Southern California Edison is helping to energize the project to support a cleaner energy future.
Electric trolleys first appeared in Los Angeles in 1887 and ran until 1961. This marked the beginning of Los Angeles’ long history of electric transportation. It continued in 1990 with the opening of Metro’s light rail blue line, which uses overhead electric wires to power the trains.
SCE releases a new white paper to help reduce greenhouse gas emissions and improve air quality, especially in vulnerable communities, in order to meet California’s ambitious clean energy goals.
Imagine a California just over a decade from now. It’s the year 2030 and more than 7 million electric cars are traversing along busy freeways and crowded streets. Most of your electricity is from solar and wind. The air you are breathing is now cleaner than it’s been in more than 10 years.
The creation for this year’s Canstruction event will provide more than 4,000 cans of food to the Orange County Food Bank.
When Southern California Edison engineer Martin Barriga heard the company was seeking volunteers to design and build an entry for this year’s Canstruction charity event in Orange County, he was one of the first with his hand up.
Canstruction is an annual nationwide event in which teams of volunteers build art exhibits out of food cans that are later distributed to food banks and other local hunger relief programs.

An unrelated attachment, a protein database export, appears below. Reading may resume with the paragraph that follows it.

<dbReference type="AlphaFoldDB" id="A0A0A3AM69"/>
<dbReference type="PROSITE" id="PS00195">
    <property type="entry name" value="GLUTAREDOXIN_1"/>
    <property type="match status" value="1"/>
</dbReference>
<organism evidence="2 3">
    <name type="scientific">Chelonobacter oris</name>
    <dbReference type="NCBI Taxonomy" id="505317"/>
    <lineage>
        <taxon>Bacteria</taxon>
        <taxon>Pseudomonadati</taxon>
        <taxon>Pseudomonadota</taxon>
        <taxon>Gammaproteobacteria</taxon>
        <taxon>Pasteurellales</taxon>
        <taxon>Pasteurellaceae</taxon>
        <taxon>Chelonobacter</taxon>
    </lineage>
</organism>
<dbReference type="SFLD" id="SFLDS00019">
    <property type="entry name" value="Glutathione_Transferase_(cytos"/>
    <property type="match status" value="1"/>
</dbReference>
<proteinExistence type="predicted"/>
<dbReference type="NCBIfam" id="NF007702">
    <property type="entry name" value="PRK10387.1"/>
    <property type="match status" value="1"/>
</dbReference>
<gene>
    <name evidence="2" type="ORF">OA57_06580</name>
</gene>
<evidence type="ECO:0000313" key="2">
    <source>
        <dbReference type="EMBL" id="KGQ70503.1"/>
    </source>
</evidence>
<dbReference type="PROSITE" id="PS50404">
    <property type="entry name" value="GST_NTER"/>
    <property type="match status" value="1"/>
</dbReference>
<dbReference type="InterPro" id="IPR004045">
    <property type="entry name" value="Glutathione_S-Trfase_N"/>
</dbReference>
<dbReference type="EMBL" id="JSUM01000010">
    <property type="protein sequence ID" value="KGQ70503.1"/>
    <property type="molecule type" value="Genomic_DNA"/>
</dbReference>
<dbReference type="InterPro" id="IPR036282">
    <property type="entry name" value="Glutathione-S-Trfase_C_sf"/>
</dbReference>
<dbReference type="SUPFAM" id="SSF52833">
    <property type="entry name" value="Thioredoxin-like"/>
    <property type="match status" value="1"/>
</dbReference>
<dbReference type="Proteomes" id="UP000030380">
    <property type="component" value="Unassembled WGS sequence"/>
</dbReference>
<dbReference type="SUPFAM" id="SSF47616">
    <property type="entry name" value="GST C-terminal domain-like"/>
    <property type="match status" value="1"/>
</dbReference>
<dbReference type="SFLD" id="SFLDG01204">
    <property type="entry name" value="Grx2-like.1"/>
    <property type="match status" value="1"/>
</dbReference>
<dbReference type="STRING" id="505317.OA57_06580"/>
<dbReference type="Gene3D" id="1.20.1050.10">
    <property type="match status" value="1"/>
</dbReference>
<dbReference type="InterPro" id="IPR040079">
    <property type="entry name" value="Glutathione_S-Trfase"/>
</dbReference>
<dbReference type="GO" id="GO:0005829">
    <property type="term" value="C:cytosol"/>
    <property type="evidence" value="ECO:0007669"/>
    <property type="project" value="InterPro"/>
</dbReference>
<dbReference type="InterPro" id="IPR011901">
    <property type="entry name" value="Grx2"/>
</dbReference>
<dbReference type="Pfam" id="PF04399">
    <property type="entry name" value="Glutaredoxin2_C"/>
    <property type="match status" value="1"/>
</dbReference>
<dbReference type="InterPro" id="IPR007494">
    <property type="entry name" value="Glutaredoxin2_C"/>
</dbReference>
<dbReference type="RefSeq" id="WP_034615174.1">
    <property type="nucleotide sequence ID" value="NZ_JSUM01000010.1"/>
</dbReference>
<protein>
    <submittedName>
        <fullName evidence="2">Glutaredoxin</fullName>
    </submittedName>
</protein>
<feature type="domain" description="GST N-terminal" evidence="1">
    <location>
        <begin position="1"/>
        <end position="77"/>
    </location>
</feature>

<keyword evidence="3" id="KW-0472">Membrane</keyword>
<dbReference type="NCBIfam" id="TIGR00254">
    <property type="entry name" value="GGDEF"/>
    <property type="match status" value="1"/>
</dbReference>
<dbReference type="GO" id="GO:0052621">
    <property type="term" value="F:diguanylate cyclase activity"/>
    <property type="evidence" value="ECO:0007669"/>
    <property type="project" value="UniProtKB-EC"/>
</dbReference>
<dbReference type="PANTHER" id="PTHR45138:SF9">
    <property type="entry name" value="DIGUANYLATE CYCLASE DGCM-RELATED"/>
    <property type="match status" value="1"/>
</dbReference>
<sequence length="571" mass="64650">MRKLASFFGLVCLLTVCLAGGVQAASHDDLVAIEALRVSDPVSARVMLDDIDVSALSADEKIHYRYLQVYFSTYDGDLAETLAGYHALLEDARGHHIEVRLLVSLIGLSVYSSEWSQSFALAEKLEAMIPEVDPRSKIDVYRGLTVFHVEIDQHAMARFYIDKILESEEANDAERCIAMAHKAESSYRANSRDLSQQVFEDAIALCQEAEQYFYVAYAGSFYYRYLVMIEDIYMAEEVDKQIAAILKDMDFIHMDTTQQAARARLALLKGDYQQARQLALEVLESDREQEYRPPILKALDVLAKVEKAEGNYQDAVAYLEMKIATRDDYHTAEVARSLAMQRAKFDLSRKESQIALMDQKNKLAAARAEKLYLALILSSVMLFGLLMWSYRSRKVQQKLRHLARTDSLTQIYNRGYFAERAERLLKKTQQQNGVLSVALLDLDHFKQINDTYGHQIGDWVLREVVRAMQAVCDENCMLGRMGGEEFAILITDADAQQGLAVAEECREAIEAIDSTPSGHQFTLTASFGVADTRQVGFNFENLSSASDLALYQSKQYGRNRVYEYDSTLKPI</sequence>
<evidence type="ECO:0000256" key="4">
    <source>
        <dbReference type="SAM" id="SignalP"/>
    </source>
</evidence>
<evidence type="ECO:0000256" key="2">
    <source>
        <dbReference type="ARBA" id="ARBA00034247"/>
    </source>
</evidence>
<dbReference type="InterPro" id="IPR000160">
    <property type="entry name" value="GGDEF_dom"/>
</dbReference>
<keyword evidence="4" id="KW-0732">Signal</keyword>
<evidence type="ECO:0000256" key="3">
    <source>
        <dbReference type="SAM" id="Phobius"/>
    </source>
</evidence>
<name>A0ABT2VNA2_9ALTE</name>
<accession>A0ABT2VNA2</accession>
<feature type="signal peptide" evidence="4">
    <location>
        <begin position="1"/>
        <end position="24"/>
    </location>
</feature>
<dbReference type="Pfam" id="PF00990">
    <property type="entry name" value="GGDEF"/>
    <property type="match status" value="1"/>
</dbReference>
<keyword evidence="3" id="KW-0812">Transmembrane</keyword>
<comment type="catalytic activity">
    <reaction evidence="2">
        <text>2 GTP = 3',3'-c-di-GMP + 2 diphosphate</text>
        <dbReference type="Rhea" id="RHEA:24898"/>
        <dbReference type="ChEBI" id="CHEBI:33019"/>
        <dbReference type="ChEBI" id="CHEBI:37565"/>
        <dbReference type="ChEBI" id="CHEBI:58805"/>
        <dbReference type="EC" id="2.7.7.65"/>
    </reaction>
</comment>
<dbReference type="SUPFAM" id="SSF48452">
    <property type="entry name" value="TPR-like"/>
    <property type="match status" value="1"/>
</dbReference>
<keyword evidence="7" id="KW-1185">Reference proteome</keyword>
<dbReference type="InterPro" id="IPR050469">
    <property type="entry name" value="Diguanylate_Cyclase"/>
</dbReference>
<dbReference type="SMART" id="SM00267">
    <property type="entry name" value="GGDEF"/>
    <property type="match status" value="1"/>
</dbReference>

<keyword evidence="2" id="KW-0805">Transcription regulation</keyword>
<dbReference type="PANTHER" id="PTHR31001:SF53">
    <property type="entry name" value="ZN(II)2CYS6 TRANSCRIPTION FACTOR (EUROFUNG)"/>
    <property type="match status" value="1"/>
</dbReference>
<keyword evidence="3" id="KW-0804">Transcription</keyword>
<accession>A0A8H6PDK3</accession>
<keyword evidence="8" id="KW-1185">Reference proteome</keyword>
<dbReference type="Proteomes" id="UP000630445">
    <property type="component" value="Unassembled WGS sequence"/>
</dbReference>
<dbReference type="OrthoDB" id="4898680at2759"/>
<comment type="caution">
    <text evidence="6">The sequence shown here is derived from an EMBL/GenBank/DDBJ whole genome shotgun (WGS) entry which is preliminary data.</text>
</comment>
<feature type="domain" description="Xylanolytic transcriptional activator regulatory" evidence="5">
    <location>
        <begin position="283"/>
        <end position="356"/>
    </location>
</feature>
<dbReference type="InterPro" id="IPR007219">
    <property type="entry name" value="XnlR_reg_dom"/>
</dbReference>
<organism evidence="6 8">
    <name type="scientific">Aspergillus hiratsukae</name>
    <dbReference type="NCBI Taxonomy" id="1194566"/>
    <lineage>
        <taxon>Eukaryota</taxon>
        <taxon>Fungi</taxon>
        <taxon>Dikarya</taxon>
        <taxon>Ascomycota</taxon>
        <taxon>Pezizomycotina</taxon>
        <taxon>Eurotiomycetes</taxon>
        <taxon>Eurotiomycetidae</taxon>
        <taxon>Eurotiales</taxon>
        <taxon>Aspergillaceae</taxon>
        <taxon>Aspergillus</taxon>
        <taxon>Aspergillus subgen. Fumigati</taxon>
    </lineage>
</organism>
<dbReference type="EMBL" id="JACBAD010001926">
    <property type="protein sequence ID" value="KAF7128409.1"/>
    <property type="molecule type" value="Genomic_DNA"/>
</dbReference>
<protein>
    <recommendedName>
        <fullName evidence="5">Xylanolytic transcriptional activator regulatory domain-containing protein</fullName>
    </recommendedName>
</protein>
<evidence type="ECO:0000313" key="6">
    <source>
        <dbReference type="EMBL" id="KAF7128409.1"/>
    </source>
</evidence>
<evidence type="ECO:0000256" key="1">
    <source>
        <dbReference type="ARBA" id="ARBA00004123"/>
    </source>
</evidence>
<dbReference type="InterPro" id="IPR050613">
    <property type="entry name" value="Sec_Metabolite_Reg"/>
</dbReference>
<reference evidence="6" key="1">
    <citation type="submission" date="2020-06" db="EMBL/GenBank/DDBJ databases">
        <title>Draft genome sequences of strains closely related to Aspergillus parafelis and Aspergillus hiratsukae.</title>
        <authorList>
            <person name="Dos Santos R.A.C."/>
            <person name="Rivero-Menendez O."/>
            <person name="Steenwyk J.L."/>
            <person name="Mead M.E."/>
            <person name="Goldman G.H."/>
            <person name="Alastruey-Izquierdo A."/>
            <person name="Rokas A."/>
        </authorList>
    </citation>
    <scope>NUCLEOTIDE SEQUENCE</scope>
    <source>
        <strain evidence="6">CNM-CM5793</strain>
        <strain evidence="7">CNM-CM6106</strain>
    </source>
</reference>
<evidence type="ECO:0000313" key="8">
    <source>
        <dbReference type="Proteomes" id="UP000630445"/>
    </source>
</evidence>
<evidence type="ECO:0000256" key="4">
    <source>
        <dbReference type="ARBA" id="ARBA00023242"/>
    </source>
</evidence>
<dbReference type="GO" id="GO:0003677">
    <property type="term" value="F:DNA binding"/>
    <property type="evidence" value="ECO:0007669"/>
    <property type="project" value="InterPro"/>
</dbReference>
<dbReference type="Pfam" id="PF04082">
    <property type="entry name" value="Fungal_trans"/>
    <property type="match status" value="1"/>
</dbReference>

Pretend City Children’s Museum hosts SCE and other professionals to show what they do on the job
If there is one thing kids like, it is trucks — big trucks. So it was a fun day for about 1,000 youngsters and adults when Pretend City Children’s Museum in Irvine recently held its annual When I Grow Up Day.
Pretend City Children’s Museum is a child-size version of a city designed with interactive exhibits that let children “pretend” to do various adult jobs, like doctor, banker or first responder.
Instead, after 12 weeks, the California State University, Fresno student’s proposal to re-direct the flow of electricity will be implemented as a $450,000 company project to shorten outages in the city of Visalia.
Habitat LA and Edison International partner to build new energy-efficient homes
The lives of four low-income families will change for the better next year when they receive the keys to new energy-efficient homes in Long Beach, where construction recently kicked off.
Built by Habitat for Humanity of Greater Los Angeles, with funding support from Edison International, the homes are part of Habitat LA’s plan to revitalize the Washington Neighborhood — one of Long Beach’s most impoverished areas.